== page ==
Each district’s commanding officer is tasked with analyzing the block party applications in that district, according to Gripp, the police spokesperson. They consider safety concerns, crime, violence and impact on emergency services. The police declined to provide more information on how these factors are measured and over what time period when deciding whether “criminal activity” should be grounds for denying a permit.

The lack of detail around party denials became a frustration for a group of South Philly residents, near Dickinson Square Park. They traditionally have two or three block parties each year, resident Charlie MeGeehan told Billy Penn, but this year’s Independence Day party was denied.

McGeehan said his block captain reached out for help, but didn’t get any clarity from police until Councilmember Mark Squilla’s office stepped in. They learned that their denial was due to a June driveby shooting near the party site — and that the police would not be changing their answer.

“It’s pretty ridiculous to name our block a problem block,” McGeehan said. “We don’t feel unsafe. Our kids are outside all the time. Block parties make us feel safer.”

A 2017 block party in West Philly's Cobbs Creek neighborhood

A 2017 block party in West Philly's Cobbs Creek neighborhood

Danya Henninger / Billy Penn

It’s unclear how the police determine which areas are a “problem block” and for how long. Asked why some permits are denied for this reason, while other block parties nearby are allowed, Gripp said “Every situation is different,” and noted that it’s a “fluid” process with “decisions are made based on the latest information available.”

This year’s denials continue a trend from the past few years.

In 2019, over 400 parties were denied because of “criminal activity.” Then, in 2020, block parties everywhere got the red light because of COVID. In 2021, over 400 were again denied because of “criminal activity.”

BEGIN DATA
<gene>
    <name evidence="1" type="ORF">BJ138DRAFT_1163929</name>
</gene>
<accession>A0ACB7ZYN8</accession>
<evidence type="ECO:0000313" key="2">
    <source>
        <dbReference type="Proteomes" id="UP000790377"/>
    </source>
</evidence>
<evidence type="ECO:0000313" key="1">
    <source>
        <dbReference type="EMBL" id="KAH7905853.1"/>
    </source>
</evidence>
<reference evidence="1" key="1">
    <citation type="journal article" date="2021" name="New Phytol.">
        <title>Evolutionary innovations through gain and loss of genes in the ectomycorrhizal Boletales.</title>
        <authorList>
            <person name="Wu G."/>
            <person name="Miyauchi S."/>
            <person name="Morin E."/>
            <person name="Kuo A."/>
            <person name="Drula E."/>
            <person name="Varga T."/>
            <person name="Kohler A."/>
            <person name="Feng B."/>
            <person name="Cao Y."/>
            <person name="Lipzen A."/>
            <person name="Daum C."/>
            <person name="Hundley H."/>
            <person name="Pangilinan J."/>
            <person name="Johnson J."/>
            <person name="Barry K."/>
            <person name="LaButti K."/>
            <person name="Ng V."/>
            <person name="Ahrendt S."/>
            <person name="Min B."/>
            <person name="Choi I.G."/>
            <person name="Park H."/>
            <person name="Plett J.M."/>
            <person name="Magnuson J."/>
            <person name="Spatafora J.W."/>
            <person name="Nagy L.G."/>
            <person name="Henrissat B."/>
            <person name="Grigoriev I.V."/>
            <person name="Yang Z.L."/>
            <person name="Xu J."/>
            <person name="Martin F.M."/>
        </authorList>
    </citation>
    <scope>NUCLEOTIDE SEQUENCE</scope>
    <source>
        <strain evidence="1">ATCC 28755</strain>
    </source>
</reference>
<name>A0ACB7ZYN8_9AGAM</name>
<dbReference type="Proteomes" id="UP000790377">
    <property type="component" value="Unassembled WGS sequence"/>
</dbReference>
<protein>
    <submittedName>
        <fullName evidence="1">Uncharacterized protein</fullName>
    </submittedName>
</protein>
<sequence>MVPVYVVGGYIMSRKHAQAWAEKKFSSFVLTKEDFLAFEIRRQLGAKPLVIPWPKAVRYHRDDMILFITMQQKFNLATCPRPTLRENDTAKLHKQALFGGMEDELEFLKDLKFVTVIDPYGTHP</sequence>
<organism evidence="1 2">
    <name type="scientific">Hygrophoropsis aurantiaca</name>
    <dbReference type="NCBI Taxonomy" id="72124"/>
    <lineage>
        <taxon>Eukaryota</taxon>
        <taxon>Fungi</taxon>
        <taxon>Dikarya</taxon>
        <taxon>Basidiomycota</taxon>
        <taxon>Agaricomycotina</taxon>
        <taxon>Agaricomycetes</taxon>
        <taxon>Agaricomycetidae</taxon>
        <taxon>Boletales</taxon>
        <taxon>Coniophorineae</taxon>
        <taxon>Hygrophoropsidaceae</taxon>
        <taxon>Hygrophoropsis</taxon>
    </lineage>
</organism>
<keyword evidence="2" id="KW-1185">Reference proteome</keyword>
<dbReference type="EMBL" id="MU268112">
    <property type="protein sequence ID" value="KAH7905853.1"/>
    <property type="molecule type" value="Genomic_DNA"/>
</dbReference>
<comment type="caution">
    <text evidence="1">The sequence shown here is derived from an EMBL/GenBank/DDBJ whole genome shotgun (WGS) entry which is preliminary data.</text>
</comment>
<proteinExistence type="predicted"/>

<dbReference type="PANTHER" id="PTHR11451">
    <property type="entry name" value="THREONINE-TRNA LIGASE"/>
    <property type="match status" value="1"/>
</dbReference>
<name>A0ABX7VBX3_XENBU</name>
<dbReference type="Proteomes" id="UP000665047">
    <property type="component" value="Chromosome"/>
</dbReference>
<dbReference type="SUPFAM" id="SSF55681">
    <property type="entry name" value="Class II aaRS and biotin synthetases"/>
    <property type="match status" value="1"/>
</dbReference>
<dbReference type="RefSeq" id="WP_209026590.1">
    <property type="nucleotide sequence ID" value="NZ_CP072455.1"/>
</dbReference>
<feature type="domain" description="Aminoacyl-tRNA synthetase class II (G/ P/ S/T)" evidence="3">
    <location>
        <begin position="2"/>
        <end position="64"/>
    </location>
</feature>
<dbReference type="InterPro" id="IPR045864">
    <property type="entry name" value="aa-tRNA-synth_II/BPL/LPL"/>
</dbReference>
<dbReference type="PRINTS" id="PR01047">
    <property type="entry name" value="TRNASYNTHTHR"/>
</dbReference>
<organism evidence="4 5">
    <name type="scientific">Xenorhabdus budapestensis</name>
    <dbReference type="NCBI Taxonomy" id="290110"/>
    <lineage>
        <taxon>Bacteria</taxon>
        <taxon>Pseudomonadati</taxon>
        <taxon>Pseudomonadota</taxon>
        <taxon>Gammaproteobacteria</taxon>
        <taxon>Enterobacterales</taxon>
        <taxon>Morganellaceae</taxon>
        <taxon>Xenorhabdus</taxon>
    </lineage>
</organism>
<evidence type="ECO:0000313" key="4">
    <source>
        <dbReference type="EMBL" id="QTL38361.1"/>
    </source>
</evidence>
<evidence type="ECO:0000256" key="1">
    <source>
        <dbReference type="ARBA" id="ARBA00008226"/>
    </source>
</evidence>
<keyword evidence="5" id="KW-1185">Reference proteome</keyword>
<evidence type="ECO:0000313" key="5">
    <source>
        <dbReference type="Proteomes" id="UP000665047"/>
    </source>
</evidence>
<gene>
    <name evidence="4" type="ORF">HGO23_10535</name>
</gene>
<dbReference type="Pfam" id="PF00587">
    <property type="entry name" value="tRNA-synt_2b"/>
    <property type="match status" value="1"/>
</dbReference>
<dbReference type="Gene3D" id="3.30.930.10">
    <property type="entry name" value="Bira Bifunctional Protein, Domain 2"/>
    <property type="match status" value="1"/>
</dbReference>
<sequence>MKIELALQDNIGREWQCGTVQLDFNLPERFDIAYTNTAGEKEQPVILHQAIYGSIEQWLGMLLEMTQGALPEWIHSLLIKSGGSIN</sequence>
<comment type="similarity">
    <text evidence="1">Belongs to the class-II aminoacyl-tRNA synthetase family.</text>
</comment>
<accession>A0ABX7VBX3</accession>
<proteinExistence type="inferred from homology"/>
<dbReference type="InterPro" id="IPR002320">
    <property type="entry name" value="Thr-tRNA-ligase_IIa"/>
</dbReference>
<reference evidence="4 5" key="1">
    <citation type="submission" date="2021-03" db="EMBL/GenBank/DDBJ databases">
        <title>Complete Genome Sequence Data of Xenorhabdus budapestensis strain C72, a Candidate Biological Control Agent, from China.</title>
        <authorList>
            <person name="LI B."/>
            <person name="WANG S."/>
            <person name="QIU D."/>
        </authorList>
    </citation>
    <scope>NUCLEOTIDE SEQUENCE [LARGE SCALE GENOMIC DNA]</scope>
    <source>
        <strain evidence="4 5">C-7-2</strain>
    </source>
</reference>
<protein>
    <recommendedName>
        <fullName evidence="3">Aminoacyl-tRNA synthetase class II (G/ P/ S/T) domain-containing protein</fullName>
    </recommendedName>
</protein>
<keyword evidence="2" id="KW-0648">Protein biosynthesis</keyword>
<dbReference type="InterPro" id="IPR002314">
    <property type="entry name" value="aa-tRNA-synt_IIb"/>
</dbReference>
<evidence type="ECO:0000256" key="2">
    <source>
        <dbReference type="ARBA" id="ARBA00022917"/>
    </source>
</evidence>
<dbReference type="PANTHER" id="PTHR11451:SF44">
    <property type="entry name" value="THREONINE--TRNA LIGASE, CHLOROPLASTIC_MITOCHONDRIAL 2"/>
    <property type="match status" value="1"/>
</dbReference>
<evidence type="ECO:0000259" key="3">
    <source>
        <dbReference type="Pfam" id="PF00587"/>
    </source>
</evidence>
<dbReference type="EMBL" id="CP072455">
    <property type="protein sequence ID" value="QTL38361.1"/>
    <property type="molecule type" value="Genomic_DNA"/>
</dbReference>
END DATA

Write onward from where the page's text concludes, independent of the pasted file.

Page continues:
Getting a police denial once for a block party doesn’t place that block on a blacklist, Gripp made clear. Each application is considered individually and event history is considered, but it’s only one factor. “Plainly stated, past approvals should not automatically lead to a current approval, just as past denials should not automatically lead to a current denial,” Gripp said.

Still, just one denied permit can have a chilling effect.

Application data reviewed by Billy Penn shows that a denial is rarely followed by another block party application the following year, let alone an approved party permit.

A decade of block party decline

In general, block parties are less numerous in Philadelphia now than they were a few years ago.

So far this year, 1,168 block parties permits have been approved. The year’s not over, but warm weather will soon come to an end, so it’s likely the total will be down slightly from last year’s count of about 1,800.

Both those numbers continue a decade-long decline. Even when the application system was causing payment errors for users in 2019, over 3,500 parties got approval. (City records still show over 500 block party applications from that year as “awaiting payment.”) In 2015, Philly had over 5,800 block parties, and just 207 block parties got denied — fewer than this year through July.

When McGeehan’s block in South Philly learned their July party was canceled, some neighbors made new plans to go away for the holiday. Others just spent time outside with neighbors, even without the full block party festivities, he said.

Acknowledging that denials have been less of a problem in his section of the city than elsewhere, McGeehan said his block captain will likely continue applying for permits in hopes the police remove the “problem block” designation.

In North Philly over Labor Day weekend, Amos said her neighbors will likely still be grilling, visiting and watching their kids play outside — albeit a bit more closely, because without an official permit, they can’t close the street to cars.

“It would be nice for the children if we could block off the traffic,” Amos said. “I just don’t understand. Why would you stop a good thing that people look forward to?”